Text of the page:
Credit: Michael Desmond/ABC via Getty Images Photo: The Doctors Pass out during Surgery in Grey's Anatomy Season 3, Episode 14, "Wishin' and Hopin'"

We all cringed and shielded our eyes during the huge operation led by Dr. Shepherd last episode, but is such gnarly surgery ever done in real life? Do chordoma patients like Greg really have to have their faces split open? According to the show’s director of medical research, Meg Marinis, they sometimes do. Wait, hold up — what is a chordoma anyway? It’s a rare slow-growing malignant tumor, the kind that gets Derek’s adrenaline pumping.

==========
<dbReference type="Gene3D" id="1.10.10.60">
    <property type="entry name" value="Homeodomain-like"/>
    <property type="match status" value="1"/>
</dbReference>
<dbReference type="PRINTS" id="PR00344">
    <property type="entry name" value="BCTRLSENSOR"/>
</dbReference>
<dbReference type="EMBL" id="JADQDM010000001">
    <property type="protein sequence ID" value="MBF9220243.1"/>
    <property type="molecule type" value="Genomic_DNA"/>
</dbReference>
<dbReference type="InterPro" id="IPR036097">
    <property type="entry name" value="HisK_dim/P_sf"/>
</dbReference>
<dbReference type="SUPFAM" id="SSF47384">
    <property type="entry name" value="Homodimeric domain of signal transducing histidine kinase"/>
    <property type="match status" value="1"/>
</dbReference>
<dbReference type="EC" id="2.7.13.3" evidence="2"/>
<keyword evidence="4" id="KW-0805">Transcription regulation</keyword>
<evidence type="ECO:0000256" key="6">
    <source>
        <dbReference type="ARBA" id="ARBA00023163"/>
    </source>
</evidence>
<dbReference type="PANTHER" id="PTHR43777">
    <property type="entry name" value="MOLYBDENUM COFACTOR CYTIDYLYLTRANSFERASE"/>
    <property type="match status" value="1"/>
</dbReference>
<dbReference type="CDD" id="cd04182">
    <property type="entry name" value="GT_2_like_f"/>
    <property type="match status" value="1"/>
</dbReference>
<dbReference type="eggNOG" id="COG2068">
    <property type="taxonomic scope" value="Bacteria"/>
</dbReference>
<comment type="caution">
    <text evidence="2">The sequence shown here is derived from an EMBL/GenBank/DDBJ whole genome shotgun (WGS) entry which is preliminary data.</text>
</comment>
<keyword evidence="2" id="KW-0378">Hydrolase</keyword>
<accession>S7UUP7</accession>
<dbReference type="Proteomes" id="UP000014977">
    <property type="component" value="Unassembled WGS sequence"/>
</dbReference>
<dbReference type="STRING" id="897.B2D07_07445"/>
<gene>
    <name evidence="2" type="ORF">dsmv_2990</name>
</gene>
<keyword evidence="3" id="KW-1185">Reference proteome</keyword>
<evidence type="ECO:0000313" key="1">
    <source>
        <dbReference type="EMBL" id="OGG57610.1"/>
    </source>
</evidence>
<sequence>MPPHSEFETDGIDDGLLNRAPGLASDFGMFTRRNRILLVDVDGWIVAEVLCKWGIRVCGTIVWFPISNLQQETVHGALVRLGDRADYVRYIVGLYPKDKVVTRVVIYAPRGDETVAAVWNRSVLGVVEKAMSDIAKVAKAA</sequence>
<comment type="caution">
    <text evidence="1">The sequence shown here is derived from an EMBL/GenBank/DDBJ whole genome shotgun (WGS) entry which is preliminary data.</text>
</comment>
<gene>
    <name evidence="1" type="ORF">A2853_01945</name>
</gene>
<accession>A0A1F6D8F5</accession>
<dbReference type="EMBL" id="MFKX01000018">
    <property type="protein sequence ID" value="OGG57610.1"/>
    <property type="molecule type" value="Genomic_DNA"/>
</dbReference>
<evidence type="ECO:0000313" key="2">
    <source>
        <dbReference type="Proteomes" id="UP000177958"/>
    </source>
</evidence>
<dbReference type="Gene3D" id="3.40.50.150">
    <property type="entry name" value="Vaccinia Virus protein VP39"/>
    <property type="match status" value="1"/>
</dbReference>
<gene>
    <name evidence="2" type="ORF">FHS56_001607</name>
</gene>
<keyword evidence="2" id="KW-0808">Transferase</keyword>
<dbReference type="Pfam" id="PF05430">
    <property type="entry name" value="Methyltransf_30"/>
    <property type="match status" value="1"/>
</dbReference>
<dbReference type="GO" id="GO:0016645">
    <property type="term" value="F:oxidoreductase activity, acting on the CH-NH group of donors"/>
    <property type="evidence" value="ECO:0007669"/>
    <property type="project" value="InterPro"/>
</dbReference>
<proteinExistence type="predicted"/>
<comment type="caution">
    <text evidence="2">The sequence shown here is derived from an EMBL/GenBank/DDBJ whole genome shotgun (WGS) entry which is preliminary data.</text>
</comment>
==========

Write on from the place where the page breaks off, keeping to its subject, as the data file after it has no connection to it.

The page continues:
The surgery performed on the show involved splitting the hard and soft palates and removing the upper teeth -- it’s called Le Fort osteotomy. But apparently, the surgery we witnessed was that surgery taken up a notch, since the doctors also split the jaw, the tongue, and both sets of teeth to have complete access to the base of the spine where the chordoma was. And, as we saw, recovery from this type of operation takes both time and a pretty high pain threshold. But the good news is that operations like these might be relics of the past. Researchers at Northwestern University are developing minimally-invasive endoscopic procedures that would allow access to brain tumors through the patient’s nose. Perhaps soon, patients like Greg can keep their head in one piece and won’t even have to bear what Derek called “victory pain.”


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